The grim result is that the world may have to live with a nuclear North Korea—a reality that will likely have ripple effects across the global security landscape. Already, in Japan, advisers close to Prime Minister Abe are calling for Japan to go nuclear itself, despite its so-called "pacifist" constitution. "A missile defense system alone cannot protect Japan from a nuclear attack," Terumasa Nakanishi, an academic and outside adviser to Abe, told TIME Monday. "The only way to repress a North Korean nuclear attack is by possessing nuclear capabilities." Japan—the only country to suffer the effects of an atomic weapon dropped in anger—"will have to rethink it non-nuclear principles," Nakanishi asserts.

North Korea's ability to weaponize its nuclear capability—by placing it atop a missile, for example—and its ability to fire a missile across vast distances now becomes a critical part of the security calculus in northeast Asia. In mid-July, Pyongyang launched a missile potentially able to travel as far as Alaska or Hawaii, but it crashed just minutes after takeoff. But six other shorter-range missiles—all of which could hit Tokyo—were tested successfully. "The United States may be concerned," says Masahiro Sakamoto, vice president at the Japan Forum for Strategic Studies in Tokyo, "but for Japan this is a direct threat."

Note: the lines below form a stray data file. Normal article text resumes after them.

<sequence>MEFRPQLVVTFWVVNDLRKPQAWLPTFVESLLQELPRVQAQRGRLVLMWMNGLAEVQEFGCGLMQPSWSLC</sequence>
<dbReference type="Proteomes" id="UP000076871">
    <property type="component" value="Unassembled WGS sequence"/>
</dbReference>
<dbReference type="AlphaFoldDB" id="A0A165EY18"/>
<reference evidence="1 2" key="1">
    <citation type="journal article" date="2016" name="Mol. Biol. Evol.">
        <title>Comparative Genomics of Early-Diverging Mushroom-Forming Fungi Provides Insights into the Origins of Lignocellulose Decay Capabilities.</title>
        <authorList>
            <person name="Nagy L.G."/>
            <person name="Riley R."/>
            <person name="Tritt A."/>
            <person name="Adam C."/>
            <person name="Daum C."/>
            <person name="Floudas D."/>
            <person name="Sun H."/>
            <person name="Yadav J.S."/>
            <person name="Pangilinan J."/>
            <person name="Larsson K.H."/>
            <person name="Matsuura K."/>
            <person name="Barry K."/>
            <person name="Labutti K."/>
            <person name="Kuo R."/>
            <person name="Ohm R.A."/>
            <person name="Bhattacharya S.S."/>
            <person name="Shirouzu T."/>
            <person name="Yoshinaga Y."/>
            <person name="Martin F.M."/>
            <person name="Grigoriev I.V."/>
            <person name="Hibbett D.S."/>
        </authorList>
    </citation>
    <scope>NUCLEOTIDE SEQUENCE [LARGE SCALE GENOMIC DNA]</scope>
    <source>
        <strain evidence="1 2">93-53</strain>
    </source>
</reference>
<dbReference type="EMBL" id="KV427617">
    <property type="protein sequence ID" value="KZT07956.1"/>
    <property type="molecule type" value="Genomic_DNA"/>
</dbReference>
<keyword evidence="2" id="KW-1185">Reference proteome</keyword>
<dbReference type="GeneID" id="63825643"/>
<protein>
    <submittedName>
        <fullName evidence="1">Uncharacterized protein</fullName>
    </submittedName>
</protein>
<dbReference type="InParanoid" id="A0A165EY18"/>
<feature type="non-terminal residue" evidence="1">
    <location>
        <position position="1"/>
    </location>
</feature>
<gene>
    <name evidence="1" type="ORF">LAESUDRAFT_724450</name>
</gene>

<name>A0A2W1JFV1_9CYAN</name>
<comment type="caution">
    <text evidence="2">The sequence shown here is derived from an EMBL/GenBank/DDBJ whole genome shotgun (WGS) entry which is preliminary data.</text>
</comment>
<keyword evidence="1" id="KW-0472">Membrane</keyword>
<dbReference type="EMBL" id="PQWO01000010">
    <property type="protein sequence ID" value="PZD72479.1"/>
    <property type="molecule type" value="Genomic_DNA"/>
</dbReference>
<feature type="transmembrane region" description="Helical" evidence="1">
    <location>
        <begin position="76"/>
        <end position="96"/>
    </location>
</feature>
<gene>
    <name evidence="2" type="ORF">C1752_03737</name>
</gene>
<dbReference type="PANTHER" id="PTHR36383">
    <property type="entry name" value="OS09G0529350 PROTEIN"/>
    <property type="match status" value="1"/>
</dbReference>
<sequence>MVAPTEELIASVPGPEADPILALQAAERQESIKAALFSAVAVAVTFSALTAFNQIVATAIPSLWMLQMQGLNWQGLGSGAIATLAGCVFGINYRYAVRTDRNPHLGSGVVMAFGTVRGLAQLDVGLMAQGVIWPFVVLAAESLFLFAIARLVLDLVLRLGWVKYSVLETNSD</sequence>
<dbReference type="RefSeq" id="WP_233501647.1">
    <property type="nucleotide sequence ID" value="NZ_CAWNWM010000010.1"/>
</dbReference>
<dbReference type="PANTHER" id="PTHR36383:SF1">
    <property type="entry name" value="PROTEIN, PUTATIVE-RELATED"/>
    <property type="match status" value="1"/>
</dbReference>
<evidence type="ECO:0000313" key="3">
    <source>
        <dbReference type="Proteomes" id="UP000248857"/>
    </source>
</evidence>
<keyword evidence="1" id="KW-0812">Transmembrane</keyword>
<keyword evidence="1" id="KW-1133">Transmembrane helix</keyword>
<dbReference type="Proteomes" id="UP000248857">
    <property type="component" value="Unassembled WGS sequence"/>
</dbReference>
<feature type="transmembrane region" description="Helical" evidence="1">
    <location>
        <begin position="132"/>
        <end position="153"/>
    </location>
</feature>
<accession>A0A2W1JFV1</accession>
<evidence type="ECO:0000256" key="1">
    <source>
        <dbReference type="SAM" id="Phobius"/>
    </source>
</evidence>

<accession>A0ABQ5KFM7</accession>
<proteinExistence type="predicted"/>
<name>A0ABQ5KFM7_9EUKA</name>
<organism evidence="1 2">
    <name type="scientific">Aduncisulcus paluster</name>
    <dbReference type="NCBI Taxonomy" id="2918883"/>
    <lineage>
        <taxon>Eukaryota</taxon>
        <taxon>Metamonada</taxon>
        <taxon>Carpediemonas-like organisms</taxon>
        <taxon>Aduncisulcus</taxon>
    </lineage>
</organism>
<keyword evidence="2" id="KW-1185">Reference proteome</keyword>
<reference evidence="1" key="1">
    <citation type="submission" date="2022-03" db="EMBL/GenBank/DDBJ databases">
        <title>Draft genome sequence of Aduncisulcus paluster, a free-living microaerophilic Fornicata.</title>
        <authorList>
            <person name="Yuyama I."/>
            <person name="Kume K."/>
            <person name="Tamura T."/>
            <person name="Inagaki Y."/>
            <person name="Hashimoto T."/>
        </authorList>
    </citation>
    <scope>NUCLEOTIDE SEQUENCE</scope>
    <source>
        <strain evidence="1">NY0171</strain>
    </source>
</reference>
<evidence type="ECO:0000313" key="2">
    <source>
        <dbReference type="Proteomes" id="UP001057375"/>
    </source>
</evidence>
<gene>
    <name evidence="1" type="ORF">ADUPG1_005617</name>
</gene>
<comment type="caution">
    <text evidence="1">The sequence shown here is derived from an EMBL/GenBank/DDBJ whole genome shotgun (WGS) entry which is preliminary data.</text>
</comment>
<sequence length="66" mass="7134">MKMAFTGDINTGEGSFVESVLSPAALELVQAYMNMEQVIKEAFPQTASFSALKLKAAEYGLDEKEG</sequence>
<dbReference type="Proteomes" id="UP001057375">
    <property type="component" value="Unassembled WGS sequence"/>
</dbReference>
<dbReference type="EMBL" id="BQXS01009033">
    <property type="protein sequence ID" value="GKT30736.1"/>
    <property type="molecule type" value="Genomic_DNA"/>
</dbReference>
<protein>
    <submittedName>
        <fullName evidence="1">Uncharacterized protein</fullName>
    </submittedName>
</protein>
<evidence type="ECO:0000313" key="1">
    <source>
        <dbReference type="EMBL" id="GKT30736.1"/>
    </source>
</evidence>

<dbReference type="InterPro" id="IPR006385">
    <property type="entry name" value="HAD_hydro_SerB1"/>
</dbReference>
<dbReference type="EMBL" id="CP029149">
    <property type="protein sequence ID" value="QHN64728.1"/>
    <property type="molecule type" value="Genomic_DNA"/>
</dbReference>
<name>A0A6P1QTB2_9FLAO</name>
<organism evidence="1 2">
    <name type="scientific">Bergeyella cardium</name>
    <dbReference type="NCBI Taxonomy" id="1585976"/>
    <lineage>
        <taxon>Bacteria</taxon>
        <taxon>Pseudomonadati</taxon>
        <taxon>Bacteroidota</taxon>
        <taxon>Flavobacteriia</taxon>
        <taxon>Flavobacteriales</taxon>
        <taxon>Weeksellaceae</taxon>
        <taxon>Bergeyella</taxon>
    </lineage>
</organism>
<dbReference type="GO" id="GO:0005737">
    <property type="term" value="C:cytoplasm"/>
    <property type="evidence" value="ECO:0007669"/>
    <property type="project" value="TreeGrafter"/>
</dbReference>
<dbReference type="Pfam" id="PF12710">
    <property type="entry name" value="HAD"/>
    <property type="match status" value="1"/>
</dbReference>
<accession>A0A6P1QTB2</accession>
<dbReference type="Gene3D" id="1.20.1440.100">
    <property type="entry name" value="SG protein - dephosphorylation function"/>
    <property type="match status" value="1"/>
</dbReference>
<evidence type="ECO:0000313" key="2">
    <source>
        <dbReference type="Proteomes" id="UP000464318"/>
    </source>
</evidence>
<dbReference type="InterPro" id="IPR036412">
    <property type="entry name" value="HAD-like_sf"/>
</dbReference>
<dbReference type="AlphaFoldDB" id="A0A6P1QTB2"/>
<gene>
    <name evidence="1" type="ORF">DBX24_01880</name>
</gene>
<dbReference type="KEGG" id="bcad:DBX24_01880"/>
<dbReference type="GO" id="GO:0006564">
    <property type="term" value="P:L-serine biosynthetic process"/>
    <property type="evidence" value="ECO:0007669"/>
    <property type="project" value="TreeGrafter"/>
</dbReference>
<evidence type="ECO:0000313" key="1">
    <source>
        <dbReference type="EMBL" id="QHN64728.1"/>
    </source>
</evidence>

And the faster North Korea is able to climb the nuclear learning curve, the more acute the dilemma for Washington's allies in the region gets. If Pyongyang could hit Tokyo but could credibly threaten Tacoma, Washington at the same time, would the US respond as vociferously to an attack on Japan? Wouldn't Tokyo—or Seoul—seek its own nuclear deterrent under those circumstances?

The implications of Pyongyang's new nuclear prowess extend beyond Northeast Asia. Iran's ruling Mullahs are no doubt watching carefully, and may well be heartened by the relative lack of leverage the world seems to have to thwart the North's nuclear ambitions. As one former Defense Department official in Washington puts it, "If the world can't summon the will to apply crippling sanctions against an economic basket case like North Korea, what will it do when it comes to the world's third-largest oil exporter?"

If the answer is as it appears—not much—then Oct. 9 may well mark the crossing of a nuclear Rubicon of sorts. In Congressional testimony last year, Jon Brook Wolfsthal, deputy director for Nonproliferation at the Carnegie Endowment for Peace , said "History may well look back at our failed efforts with North Korea as the turning point when the nuclear dam burst and nuclear weapons became widespread and commonplace in the arsenals of scores of countries." Beyond the many voices raised in opposition to the North's test, the world now waits to see whether anyone will actually do anything about it—or whether Wolfsthal's grim prognosis is, in fact, the future.